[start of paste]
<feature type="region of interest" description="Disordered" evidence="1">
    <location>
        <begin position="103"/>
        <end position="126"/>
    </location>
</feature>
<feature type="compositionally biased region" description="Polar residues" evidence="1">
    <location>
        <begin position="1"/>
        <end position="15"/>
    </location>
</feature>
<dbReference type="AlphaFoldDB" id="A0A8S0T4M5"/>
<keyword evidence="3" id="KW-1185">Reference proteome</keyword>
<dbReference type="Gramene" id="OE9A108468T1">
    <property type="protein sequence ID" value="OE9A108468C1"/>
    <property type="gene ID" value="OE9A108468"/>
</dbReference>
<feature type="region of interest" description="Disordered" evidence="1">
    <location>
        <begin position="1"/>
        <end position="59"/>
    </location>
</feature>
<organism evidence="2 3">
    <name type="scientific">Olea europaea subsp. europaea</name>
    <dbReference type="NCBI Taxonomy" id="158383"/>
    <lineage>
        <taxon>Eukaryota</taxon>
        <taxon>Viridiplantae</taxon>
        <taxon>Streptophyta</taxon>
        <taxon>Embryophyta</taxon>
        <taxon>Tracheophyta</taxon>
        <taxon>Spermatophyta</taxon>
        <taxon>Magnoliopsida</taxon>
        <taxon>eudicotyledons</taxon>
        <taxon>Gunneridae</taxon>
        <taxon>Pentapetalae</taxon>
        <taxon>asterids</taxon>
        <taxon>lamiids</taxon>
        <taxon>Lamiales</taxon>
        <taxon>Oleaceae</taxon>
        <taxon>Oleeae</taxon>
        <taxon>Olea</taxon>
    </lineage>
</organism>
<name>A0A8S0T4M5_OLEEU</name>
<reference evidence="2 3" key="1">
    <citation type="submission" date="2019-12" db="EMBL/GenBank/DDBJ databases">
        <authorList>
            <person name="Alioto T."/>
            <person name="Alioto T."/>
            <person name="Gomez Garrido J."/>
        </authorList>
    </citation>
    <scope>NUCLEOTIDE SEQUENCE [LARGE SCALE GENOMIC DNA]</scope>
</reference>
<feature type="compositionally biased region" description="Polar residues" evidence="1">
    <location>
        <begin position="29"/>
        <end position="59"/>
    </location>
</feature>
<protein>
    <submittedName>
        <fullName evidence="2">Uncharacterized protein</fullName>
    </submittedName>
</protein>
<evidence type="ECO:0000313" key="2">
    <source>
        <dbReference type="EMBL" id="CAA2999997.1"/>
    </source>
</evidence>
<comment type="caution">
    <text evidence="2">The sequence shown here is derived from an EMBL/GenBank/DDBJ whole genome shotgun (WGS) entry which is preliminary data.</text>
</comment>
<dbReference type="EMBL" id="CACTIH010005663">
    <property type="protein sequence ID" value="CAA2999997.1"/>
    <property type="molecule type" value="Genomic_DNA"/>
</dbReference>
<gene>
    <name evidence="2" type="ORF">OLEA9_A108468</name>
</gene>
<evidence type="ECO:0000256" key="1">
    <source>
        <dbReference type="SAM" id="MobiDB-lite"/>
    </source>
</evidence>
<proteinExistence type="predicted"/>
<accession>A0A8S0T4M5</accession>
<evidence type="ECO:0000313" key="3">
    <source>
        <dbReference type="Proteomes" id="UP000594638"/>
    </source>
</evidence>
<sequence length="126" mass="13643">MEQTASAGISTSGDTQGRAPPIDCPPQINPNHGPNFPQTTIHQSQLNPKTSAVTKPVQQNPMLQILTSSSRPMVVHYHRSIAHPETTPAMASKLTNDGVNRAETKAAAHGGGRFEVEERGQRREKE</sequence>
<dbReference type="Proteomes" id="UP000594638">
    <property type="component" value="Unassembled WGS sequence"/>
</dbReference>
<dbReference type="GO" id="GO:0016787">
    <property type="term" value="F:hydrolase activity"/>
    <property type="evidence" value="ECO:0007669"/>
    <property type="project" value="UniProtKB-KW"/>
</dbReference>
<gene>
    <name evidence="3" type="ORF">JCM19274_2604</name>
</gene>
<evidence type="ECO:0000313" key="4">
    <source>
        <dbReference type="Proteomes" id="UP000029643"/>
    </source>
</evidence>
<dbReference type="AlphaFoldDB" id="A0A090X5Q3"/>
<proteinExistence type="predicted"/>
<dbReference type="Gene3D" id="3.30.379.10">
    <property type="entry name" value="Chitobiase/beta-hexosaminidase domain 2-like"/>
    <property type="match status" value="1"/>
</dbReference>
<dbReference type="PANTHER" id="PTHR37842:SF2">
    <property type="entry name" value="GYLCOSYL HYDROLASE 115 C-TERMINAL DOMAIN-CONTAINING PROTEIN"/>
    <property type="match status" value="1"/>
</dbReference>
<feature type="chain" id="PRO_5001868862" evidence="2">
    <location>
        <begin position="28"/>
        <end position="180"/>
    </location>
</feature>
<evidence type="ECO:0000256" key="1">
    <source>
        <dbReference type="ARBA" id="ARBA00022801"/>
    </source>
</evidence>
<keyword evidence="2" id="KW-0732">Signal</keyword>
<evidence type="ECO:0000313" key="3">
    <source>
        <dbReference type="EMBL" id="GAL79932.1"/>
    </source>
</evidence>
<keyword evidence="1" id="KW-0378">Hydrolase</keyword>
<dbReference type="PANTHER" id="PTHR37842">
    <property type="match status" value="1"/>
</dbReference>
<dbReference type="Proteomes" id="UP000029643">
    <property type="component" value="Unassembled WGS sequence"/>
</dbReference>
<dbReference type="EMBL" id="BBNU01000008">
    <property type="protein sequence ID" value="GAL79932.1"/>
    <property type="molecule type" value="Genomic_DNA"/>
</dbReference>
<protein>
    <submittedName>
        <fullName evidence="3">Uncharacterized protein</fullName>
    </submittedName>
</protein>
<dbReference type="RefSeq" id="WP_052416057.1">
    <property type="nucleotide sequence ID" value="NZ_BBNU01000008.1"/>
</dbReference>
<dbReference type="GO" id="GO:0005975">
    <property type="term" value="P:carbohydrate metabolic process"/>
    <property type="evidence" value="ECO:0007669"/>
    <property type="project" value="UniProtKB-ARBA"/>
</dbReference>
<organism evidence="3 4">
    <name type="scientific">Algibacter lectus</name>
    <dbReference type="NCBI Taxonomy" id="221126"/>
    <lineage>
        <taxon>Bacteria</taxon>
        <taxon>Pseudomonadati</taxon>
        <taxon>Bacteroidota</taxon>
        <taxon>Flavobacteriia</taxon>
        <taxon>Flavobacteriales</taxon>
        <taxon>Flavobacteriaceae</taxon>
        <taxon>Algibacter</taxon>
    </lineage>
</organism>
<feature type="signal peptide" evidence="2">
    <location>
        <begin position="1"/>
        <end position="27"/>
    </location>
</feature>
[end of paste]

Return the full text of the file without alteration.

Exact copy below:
<feature type="region of interest" description="Disordered" evidence="1">
    <location>
        <begin position="103"/>
        <end position="126"/>
    </location>
</feature>
<feature type="compositionally biased region" description="Polar residues" evidence="1">
    <location>
        <begin position="1"/>
        <end position="15"/>
    </location>
</feature>
<dbReference type="AlphaFoldDB" id="A0A8S0T4M5"/>
<keyword evidence="3" id="KW-1185">Reference proteome</keyword>
<dbReference type="Gramene" id="OE9A108468T1">
    <property type="protein sequence ID" value="OE9A108468C1"/>
    <property type="gene ID" value="OE9A108468"/>
</dbReference>
<feature type="region of interest" description="Disordered" evidence="1">
    <location>
        <begin position="1"/>
        <end position="59"/>
    </location>
</feature>
<organism evidence="2 3">
    <name type="scientific">Olea europaea subsp. europaea</name>
    <dbReference type="NCBI Taxonomy" id="158383"/>
    <lineage>
        <taxon>Eukaryota</taxon>
        <taxon>Viridiplantae</taxon>
        <taxon>Streptophyta</taxon>
        <taxon>Embryophyta</taxon>
        <taxon>Tracheophyta</taxon>
        <taxon>Spermatophyta</taxon>
        <taxon>Magnoliopsida</taxon>
        <taxon>eudicotyledons</taxon>
        <taxon>Gunneridae</taxon>
        <taxon>Pentapetalae</taxon>
        <taxon>asterids</taxon>
        <taxon>lamiids</taxon>
        <taxon>Lamiales</taxon>
        <taxon>Oleaceae</taxon>
        <taxon>Oleeae</taxon>
        <taxon>Olea</taxon>
    </lineage>
</organism>
<name>A0A8S0T4M5_OLEEU</name>
<reference evidence="2 3" key="1">
    <citation type="submission" date="2019-12" db="EMBL/GenBank/DDBJ databases">
        <authorList>
            <person name="Alioto T."/>
            <person name="Alioto T."/>
            <person name="Gomez Garrido J."/>
        </authorList>
    </citation>
    <scope>NUCLEOTIDE SEQUENCE [LARGE SCALE GENOMIC DNA]</scope>
</reference>
<feature type="compositionally biased region" description="Polar residues" evidence="1">
    <location>
        <begin position="29"/>
        <end position="59"/>
    </location>
</feature>
<protein>
    <submittedName>
        <fullName evidence="2">Uncharacterized protein</fullName>
    </submittedName>
</protein>
<evidence type="ECO:0000313" key="2">
    <source>
        <dbReference type="EMBL" id="CAA2999997.1"/>
    </source>
</evidence>
<comment type="caution">
    <text evidence="2">The sequence shown here is derived from an EMBL/GenBank/DDBJ whole genome shotgun (WGS) entry which is preliminary data.</text>
</comment>
<dbReference type="EMBL" id="CACTIH010005663">
    <property type="protein sequence ID" value="CAA2999997.1"/>
    <property type="molecule type" value="Genomic_DNA"/>
</dbReference>
<gene>
    <name evidence="2" type="ORF">OLEA9_A108468</name>
</gene>
<evidence type="ECO:0000256" key="1">
    <source>
        <dbReference type="SAM" id="MobiDB-lite"/>
    </source>
</evidence>
<proteinExistence type="predicted"/>
<accession>A0A8S0T4M5</accession>
<evidence type="ECO:0000313" key="3">
    <source>
        <dbReference type="Proteomes" id="UP000594638"/>
    </source>
</evidence>
<sequence length="126" mass="13643">MEQTASAGISTSGDTQGRAPPIDCPPQINPNHGPNFPQTTIHQSQLNPKTSAVTKPVQQNPMLQILTSSSRPMVVHYHRSIAHPETTPAMASKLTNDGVNRAETKAAAHGGGRFEVEERGQRREKE</sequence>
<dbReference type="Proteomes" id="UP000594638">
    <property type="component" value="Unassembled WGS sequence"/>
</dbReference>
<dbReference type="GO" id="GO:0016787">
    <property type="term" value="F:hydrolase activity"/>
    <property type="evidence" value="ECO:0007669"/>
    <property type="project" value="UniProtKB-KW"/>
</dbReference>
<gene>
    <name evidence="3" type="ORF">JCM19274_2604</name>
</gene>
<evidence type="ECO:0000313" key="4">
    <source>
        <dbReference type="Proteomes" id="UP000029643"/>
    </source>
</evidence>
<dbReference type="AlphaFoldDB" id="A0A090X5Q3"/>
<proteinExistence type="predicted"/>
<dbReference type="Gene3D" id="3.30.379.10">
    <property type="entry name" value="Chitobiase/beta-hexosaminidase domain 2-like"/>
    <property type="match status" value="1"/>
</dbReference>
<dbReference type="PANTHER" id="PTHR37842:SF2">
    <property type="entry name" value="GYLCOSYL HYDROLASE 115 C-TERMINAL DOMAIN-CONTAINING PROTEIN"/>
    <property type="match status" value="1"/>
</dbReference>
<feature type="chain" id="PRO_5001868862" evidence="2">
    <location>
        <begin position="28"/>
        <end position="180"/>
    </location>
</feature>
<evidence type="ECO:0000256" key="1">
    <source>
        <dbReference type="ARBA" id="ARBA00022801"/>
    </source>
</evidence>
<keyword evidence="2" id="KW-0732">Signal</keyword>
<evidence type="ECO:0000313" key="3">
    <source>
        <dbReference type="EMBL" id="GAL79932.1"/>
    </source>
</evidence>
<keyword evidence="1" id="KW-0378">Hydrolase</keyword>
<dbReference type="PANTHER" id="PTHR37842">
    <property type="match status" value="1"/>
</dbReference>
<dbReference type="Proteomes" id="UP000029643">
    <property type="component" value="Unassembled WGS sequence"/>
</dbReference>
<dbReference type="EMBL" id="BBNU01000008">
    <property type="protein sequence ID" value="GAL79932.1"/>
    <property type="molecule type" value="Genomic_DNA"/>
</dbReference>
<protein>
    <submittedName>
        <fullName evidence="3">Uncharacterized protein</fullName>
    </submittedName>
</protein>
<dbReference type="RefSeq" id="WP_052416057.1">
    <property type="nucleotide sequence ID" value="NZ_BBNU01000008.1"/>
</dbReference>
<dbReference type="GO" id="GO:0005975">
    <property type="term" value="P:carbohydrate metabolic process"/>
    <property type="evidence" value="ECO:0007669"/>
    <property type="project" value="UniProtKB-ARBA"/>
</dbReference>
<organism evidence="3 4">
    <name type="scientific">Algibacter lectus</name>
    <dbReference type="NCBI Taxonomy" id="221126"/>
    <lineage>
        <taxon>Bacteria</taxon>
        <taxon>Pseudomonadati</taxon>
        <taxon>Bacteroidota</taxon>
        <taxon>Flavobacteriia</taxon>
        <taxon>Flavobacteriales</taxon>
        <taxon>Flavobacteriaceae</taxon>
        <taxon>Algibacter</taxon>
    </lineage>
</organism>
<feature type="signal peptide" evidence="2">
    <location>
        <begin position="1"/>
        <end position="27"/>
    </location>
</feature>